Having an invisible illness is incredibly difficult. If you know someone fighting this type of illness, please be understanding. Don’t belittle their pain due to lack of physical symptoms or outward appearance. Don’t ask them to change their appearance, or actions just to make you comfortable, because you have no idea how difficult it may be for them. But most of all, just be there for them. Be a friend. Try to understand, be there for the hard times, and be there for the good times. Just be there, because they need you more than you could ever know.
Www.whitneyhomer.blogspot.com

chronically—courageous:

Illness isn’t always visible or obvious. Sometimes people can look healthy on the outside, but be dying on the inside.
My name is Whitney, and I have battled with invisible illnesses.
I have more illnesses and diseases than I can even count.
I have been chronically sick for 5 years, and bed bound/ feeding tube dependent for the last 2.

For the first few years of my illness, I spent SO much time hiding the physical signs of my illness. Spending so much time on my make up to hide the effects of the illnesses on my appearance, spending what little money I had on wigs and extensions to hide my balding and thinning hair, and wasting my precious energy in attempts to prevent the inevitable…

Because in everyone else’s mind, if you looked normal/pretty, you weren’t sick….and I tried SOO hard to believe that and make it come true.

Obviously, as my illness got worse, I cared less and less about my appearance. As of late, I’m so sick I can’t even bathe without assistance. I had posted the picture on the right on instagram, and received the comment “ Y would you post a  picture like. this you look like shit, do you know that?”

I have heard plenty of comments like that before. People wondering why I don’t do things about my appearance, pointing out how extremely pale I look, notice the bags under my eyes and tell me to get more sleep, suggest eating a hamburger due to how skinny I am, I’ve even had people question WHY I take pictures while I’m so sick, in the hospital, etc, and post them to social media, and why I don’t just wait until I’m better..

Because this is my life.
The picture on the right (no make up, sickly looking) is me. It is my life. I wake up in pain. My schedule revolves around pills. I see doctors more than my friends. I’ve had more surgeries than you’ve attended school years.
I take pictures while I’m sick because I will not give up. I’m not going to “wait” until I’m better or “pretty” to ‘live life’. I will document this difficult time of my life through pictures, social media and however else I feel necessary.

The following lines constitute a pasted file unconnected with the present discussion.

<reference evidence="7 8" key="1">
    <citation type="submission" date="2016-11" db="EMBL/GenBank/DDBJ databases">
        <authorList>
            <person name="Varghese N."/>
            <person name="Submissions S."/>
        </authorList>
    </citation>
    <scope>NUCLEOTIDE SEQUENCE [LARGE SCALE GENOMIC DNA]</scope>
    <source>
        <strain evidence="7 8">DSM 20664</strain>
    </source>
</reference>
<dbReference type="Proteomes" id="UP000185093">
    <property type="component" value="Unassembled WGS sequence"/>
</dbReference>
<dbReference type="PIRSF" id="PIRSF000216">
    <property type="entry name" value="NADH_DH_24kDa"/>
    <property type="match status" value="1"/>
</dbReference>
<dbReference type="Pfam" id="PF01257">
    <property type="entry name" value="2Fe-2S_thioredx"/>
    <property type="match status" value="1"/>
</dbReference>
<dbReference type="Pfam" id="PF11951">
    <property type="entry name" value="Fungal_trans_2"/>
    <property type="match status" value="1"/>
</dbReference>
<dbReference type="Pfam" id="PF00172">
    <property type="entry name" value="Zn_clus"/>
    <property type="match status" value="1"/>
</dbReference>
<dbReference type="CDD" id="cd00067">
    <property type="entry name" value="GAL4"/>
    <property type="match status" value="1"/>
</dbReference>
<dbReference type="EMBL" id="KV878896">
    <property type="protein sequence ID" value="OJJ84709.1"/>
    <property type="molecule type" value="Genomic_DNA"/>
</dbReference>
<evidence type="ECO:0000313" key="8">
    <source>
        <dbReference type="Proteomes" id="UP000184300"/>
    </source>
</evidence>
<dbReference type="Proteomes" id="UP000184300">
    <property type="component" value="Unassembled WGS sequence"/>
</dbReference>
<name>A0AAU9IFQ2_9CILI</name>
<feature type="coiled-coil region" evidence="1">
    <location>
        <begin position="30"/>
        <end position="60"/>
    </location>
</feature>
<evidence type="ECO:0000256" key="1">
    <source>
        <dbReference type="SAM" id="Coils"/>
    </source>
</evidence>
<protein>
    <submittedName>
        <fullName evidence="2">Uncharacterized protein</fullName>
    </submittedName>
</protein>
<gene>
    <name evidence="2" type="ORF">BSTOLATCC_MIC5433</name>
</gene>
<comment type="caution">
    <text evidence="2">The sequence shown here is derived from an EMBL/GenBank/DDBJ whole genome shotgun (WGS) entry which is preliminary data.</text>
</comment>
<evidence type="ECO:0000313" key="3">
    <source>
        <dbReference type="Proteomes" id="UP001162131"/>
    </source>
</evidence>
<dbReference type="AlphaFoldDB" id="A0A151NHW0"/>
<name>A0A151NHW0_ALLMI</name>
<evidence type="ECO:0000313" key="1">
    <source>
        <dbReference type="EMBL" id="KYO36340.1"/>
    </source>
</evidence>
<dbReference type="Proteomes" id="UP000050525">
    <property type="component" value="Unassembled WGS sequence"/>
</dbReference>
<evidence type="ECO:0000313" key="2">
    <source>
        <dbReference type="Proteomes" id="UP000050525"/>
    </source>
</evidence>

The first picture (full face of make up, healthy looking) was taken 4 days AFTER the other. It was 4 am, I was in too much pain too sleep, and all the comments about my appearance had finally gotten to me. I got out of bed and did a full face of make up. Before I got sick, I did that routine everyday in record time, without blinking an eye. It only took 30 minutes this night, but it took every ounce of energy that I had.

I looked in the mirror and was overwhelmed with sadness. My pain was still there. My illnesses had not magically disappeared, and the migraine that had kept me from sleeping was still pounding against my skull.

But I looked healthy. I looked fine. And according to everyone else, a little make up, and I would be cured. Things would be better. I knew it wasn’t true, but it was still unusually difficult to stare at the healthy looking girl in the mirror and know the true horror that was going on inside her body.

That is what having an invisible illness feels like. You look fine on the outside, but you know the truth. When YOU look in the mirror, you see the real reflection; the pain, the endless symptoms, medications, the real you. That behind the seamlessly normal facade, your body is literally killing itself.

Having an invisible illness is incredibly difficult. If you know someone fighting this type of illness, please be understanding. Don’t belittle their pain due to lack of physical symptoms or outward appearance. Don’t ask them to change their appearance, or actions just to make you comfortable, because you have no idea how difficult it may be for them. But most of all, just be there for them. Be a friend. Try to understand, be there for the hard times, and be there for the good times. Just be there, because they need you more than you could ever know.

Www.whitneyhomer.blogspot.com